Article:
Instead of turning left to go home, I turn right to follow her, and she picked her way determinedly. I rolled down the window, and took her photo, again and again. I made a clicking sound to her, like I do when I call the animals, but she didn’t respond. She wasn’t afraid, even when another car swished by from the opposite direction.

She kept going.

I let her go.

Good-night, Mama Florrie. We’re thinking of you.

In Which Mama Florrie Says Good-Bye: Part Two

January 14, 2017

I got the call that morning that she wasn’t doing well and it wouldn’t be much longer. A few hours after that, Rose called to say that Mama Florrie was gone. 

The viewing was at Bostick Funeral Home on Friday, December 9, 2016. I met Sugar there after work. We were the only white folks there. I already knew a lot of the people, but it’s a big family, and there were more to meet. 

It was an open casket, and she looked beautiful. You wouldn’t have known that she was almost 104. She was wearing a peachy-pink dress with pearl earrings and necklace. Her hair was arranged in a short gray Afro. She looked peaceful. 


The next day was the funeral. Sugar was pretty sure he couldn’t go. He said that black funerals can be an all-day affair, and that would be a lot of social time for a recluse. I felt like I should go. 

I made the mistake of not allowing enough driving time. I got there a few minutes after 11 and had to park way down the road at the end of all the other parked cars and walk. 

When I reached the front door of the church, I could hear the music. It sounded like a band was inside, and I joined the line of folks filing in. 

We were about to have a celebration. 

White folks say that: celebration of life. We have no clue. 

I found a seat on the back row. The service had started. There were surely 125 people there, and all the programs were given out. Prayers were offered in jubilation. Songs were lifted up in spirit and praise.

One gentleman, a vocalist, gave testimony that Mama Florrie had called him to come to the nursing home to sing for her. When he got there, he told her that he was planning to sing a song for her, and she told him he was going to sing what she wanted to hear, not what he wanted to sing. He asked her what she wanted to hear, and she told him, “God’s Been Good to Me”. He said that was exactly what he was planning on singing. He shared that song with the congregation, and bit by bit, everyone stood and joined him. The church was full of music and joy. 

The music was provided by two musicians, one with a keyboard and one with a drum set. They used no sheet music, and when someone stood to sing, the keyboardist waited for the singer to start in their own natural key, and he found their key and joined them. It was nothing short of magical.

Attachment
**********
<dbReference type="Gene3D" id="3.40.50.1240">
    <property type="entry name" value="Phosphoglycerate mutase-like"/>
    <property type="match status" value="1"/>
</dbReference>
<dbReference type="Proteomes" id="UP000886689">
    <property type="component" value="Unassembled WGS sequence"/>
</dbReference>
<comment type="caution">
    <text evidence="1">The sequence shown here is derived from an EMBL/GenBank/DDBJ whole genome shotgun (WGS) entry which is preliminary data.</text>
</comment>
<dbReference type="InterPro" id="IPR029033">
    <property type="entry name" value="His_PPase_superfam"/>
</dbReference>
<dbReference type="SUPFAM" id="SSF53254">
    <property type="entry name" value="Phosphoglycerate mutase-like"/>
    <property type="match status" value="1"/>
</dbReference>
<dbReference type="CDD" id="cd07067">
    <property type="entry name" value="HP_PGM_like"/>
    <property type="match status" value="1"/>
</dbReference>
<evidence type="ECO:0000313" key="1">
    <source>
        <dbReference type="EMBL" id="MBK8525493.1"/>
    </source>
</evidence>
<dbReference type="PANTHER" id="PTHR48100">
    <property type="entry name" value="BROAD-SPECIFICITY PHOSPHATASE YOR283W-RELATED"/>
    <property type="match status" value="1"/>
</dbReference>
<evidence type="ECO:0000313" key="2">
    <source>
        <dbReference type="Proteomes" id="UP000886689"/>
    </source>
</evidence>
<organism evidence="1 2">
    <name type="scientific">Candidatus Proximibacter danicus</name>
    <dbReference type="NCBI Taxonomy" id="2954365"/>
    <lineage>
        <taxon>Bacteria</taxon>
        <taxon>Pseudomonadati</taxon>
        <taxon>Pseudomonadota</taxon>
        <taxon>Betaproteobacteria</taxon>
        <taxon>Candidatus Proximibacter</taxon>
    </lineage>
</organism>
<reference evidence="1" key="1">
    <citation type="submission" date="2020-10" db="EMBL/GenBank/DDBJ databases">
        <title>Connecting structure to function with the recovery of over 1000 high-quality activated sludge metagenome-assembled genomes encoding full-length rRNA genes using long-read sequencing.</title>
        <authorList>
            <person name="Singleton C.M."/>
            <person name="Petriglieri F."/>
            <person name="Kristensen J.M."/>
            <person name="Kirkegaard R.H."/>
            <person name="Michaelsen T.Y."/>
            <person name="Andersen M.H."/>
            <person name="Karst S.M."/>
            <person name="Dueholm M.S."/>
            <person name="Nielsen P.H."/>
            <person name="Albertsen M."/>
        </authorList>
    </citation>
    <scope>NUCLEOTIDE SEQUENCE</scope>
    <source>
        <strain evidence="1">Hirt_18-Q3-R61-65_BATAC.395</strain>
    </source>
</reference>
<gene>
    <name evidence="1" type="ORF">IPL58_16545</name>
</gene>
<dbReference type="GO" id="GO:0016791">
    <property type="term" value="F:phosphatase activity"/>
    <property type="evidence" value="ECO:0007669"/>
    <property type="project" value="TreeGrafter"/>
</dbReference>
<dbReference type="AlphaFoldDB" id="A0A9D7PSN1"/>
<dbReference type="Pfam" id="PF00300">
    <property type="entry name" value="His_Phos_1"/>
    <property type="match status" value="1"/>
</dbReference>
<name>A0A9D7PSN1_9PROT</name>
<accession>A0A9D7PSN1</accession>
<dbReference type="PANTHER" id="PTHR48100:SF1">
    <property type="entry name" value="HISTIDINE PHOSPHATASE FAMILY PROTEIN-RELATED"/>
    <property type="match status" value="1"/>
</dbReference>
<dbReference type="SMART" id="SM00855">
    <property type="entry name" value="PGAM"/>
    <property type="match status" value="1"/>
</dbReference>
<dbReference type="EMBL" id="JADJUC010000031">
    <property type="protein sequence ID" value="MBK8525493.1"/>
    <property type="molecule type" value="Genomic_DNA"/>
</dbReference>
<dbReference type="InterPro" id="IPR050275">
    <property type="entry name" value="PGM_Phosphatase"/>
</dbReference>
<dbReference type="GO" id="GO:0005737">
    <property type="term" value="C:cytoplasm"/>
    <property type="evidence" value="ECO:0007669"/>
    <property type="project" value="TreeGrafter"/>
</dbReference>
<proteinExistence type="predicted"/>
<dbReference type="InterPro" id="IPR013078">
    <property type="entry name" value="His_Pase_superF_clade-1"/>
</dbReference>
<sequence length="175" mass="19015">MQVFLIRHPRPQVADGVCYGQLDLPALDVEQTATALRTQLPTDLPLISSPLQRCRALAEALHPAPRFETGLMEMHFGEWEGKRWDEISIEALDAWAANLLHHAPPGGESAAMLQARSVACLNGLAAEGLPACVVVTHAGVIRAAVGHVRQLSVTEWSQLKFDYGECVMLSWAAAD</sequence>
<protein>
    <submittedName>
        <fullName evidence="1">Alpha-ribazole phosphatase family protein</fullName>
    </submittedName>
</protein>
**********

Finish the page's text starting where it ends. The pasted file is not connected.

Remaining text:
I recorded a bit of one of the songs. I hoped that I wouldn’t get ejected for being disrespectful, but I had seen other folks taking photos. No one said, “No, you can’t do that here.” No one asked me who I was and what business I had there. 

The minister spoke of her long life. How she lived through segregation, Jim Crow, civil rights. How she and others like her had to use the back door, and separate water fountains and bathrooms. And how she was of a generation that helped each other, how they shared what they had from their gardens or their pantries if a neighbor or a friend needed a cup of rice or sugar or flour, and how we need to help each other again. 

The rejoicing and singing and preaching lasted about 2 hours. The casket was closed the entire time, until the Final Glimpse. 

Y’all, this is not how white people do it. We have our “Celebration of Life”, and we have some kind of speech by a family member or friend, and there are some songs or hymns offered, but we do not get lifted up in the joy that these mourners had for their Mother Miller. 

It’s been my experience that there is a viewing, and it is generally before or after the service, but not always a part of the ceremony. The casket today was opened near the end of the service at the direction of the funeral directors, and everyone in the entire church filed past. Everyone. It was one of the most inclusive things I had ever seen. The line started with the folks in the pews at the back of the church and worked its way to the front, so that the family members at the front pews were the last to view her. 

Then family members gathered around her casket. No, they huddled around her casket, like players on a team gathering around their fallen leader, arms around each other, swaying and singing to the music that filled the church to bursting. 

Then the recessional, because we are not done. We are going to the graveyard at another church where she will be buried next to her husband George.  The ceremony was at her home church, but she will be buried with George at his home church. 

Y’all, when we got to the graveyard, once again I saw: this is not how white people do it. 

(To be continued)